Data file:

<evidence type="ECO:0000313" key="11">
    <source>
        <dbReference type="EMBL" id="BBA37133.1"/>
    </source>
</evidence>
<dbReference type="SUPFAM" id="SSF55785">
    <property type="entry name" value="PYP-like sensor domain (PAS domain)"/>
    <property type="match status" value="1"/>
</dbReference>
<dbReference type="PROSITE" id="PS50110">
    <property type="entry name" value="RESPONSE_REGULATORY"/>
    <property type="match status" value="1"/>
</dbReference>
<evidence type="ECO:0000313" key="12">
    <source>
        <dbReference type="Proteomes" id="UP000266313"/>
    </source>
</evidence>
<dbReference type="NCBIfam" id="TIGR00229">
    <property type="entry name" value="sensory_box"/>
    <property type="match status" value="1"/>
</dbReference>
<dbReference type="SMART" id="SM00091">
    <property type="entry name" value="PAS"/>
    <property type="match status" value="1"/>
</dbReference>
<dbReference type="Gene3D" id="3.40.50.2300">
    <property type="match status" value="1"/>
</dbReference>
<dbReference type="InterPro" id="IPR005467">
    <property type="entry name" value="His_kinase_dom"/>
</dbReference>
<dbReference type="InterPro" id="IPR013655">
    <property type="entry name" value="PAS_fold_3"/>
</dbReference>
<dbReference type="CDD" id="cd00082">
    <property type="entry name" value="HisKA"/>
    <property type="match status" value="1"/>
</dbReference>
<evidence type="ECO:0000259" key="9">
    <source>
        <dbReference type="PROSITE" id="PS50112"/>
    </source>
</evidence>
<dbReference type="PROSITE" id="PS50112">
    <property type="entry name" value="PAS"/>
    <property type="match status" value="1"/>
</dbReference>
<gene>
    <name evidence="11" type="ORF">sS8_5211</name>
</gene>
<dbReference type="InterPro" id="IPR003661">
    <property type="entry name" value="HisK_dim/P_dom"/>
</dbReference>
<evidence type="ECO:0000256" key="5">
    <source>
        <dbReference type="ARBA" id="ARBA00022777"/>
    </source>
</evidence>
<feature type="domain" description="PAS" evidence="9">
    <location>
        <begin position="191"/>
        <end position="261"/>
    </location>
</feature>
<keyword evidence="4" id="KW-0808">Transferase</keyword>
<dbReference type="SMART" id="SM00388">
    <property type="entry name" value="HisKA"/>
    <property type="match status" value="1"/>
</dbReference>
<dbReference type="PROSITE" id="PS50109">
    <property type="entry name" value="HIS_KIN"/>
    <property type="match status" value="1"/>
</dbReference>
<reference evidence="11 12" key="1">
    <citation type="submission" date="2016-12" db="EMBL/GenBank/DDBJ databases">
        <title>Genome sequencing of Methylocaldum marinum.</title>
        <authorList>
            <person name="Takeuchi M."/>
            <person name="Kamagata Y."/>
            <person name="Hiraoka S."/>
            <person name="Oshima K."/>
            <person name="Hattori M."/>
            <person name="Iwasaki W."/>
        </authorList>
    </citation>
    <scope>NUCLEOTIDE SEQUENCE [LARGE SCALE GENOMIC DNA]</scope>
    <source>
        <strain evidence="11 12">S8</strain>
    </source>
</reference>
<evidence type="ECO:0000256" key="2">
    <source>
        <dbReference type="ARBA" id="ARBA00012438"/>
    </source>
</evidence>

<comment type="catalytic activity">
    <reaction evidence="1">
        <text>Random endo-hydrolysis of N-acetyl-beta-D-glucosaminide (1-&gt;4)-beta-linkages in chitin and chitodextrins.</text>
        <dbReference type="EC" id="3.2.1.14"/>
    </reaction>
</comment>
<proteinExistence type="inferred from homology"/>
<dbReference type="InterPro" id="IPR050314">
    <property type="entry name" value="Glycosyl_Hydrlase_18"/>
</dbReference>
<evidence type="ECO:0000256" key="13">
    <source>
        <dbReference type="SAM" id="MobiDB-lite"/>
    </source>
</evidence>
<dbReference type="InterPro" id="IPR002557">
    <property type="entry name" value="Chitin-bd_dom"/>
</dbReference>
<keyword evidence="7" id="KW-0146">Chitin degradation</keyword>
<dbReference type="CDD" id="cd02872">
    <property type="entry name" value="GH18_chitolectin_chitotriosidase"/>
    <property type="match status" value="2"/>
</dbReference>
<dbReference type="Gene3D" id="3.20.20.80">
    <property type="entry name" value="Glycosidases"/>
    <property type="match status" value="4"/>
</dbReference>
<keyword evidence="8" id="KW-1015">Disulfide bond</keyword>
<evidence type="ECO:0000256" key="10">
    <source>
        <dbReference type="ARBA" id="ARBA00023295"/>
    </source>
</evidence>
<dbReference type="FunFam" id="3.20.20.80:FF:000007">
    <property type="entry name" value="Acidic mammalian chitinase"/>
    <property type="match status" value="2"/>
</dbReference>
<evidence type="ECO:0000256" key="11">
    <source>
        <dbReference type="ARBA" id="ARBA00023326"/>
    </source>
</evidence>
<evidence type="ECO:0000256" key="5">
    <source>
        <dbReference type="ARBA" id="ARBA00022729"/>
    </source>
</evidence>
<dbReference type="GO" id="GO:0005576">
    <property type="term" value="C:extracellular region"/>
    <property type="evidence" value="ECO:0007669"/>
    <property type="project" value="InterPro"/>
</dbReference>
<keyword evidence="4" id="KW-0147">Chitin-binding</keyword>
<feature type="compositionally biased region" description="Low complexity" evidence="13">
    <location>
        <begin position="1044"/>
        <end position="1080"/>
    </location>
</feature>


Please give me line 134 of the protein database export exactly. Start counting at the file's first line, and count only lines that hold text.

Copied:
<evidence type="ECO:0000256" key="11">